Do not query for fiction. If you're not sure if your story is suitable, please simply submit it and let our editors decide.

If editor John Joseph Adams has previously rejected your story, please do not submit it to Lightspeed, unless it was rejected as being unsuitable for the market (due to theme, etc.) or unless it has been significantly revised to the extent that it is no longer the same story. (emphasis mine)

Please do not respond to rejection letters, even just to say "Thanks for the quick turnaround" etc. We appreciate the thought, but it is unnecessary and will just clutter up our editorial inbox.


Why The Big Deal

Well, for one thing we're always lamenting the loss of markets, especially paying markets. To have a new SF market coming out, one paying SFWA pro rates, is news to SF writers. Especially in light of the recent "Rate Fail" discussion -- a new market paying 0.1¢ a word -- which I'll probably blog about soon. Second, JJA has until recently been the Assistant Editor at The Magazine of Fantasy and Science Fiction and reading Gordon Van Gelder's slush pile for all the years I've been submitting to markets. And JJA's been editing some pretty nifty anthologies recently. Not that he's been buying my work. (grin) -- See italic emphasis in Guidelines above. -- Yet. (big-grin)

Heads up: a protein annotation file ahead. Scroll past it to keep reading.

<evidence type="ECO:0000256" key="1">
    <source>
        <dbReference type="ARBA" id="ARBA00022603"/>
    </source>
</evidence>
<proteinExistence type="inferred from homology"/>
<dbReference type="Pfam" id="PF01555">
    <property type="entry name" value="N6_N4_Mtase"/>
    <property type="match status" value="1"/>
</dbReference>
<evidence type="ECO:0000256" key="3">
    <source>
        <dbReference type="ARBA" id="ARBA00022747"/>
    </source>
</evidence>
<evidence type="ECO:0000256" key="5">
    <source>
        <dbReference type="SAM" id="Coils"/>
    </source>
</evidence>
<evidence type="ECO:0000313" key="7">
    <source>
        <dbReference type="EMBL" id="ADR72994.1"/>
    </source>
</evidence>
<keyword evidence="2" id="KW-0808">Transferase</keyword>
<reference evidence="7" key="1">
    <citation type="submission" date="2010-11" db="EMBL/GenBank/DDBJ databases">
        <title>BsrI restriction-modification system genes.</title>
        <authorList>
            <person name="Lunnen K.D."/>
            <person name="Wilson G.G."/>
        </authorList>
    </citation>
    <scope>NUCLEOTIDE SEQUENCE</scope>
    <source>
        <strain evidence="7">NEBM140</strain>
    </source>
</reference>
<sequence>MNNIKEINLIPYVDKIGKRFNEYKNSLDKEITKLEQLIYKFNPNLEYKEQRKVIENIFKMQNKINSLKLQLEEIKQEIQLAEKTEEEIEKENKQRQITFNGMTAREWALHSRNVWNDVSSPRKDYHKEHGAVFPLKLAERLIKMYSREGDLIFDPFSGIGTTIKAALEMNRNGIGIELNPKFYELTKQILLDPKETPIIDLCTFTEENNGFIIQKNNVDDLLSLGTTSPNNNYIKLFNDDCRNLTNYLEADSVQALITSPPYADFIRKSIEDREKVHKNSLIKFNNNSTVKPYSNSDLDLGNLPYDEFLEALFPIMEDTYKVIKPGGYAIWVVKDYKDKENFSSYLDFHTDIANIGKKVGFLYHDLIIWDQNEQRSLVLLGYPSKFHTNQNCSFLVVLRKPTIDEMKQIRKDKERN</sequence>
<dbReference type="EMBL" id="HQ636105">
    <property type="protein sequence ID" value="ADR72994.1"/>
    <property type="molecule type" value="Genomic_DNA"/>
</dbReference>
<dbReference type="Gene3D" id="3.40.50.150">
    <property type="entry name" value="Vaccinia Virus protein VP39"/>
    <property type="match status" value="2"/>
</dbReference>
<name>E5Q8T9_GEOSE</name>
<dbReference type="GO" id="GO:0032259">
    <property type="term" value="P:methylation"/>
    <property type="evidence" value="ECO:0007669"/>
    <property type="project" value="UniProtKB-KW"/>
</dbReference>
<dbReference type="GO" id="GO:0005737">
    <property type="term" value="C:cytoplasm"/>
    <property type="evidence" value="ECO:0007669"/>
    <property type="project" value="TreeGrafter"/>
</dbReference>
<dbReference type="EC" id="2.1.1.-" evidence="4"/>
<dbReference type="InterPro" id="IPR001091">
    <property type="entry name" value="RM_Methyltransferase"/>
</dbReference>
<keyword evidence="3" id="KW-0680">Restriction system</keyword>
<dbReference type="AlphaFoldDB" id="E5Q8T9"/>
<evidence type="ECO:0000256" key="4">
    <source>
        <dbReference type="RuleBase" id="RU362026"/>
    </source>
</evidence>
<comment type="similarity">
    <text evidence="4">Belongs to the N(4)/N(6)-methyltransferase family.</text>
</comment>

So, if you're a SF writer, you might want to read the above and think about some submissions. And if you're an SF reader, well, we'll just have to wait til June 2010 to see if all this fuss is worth it.

Dr. Phil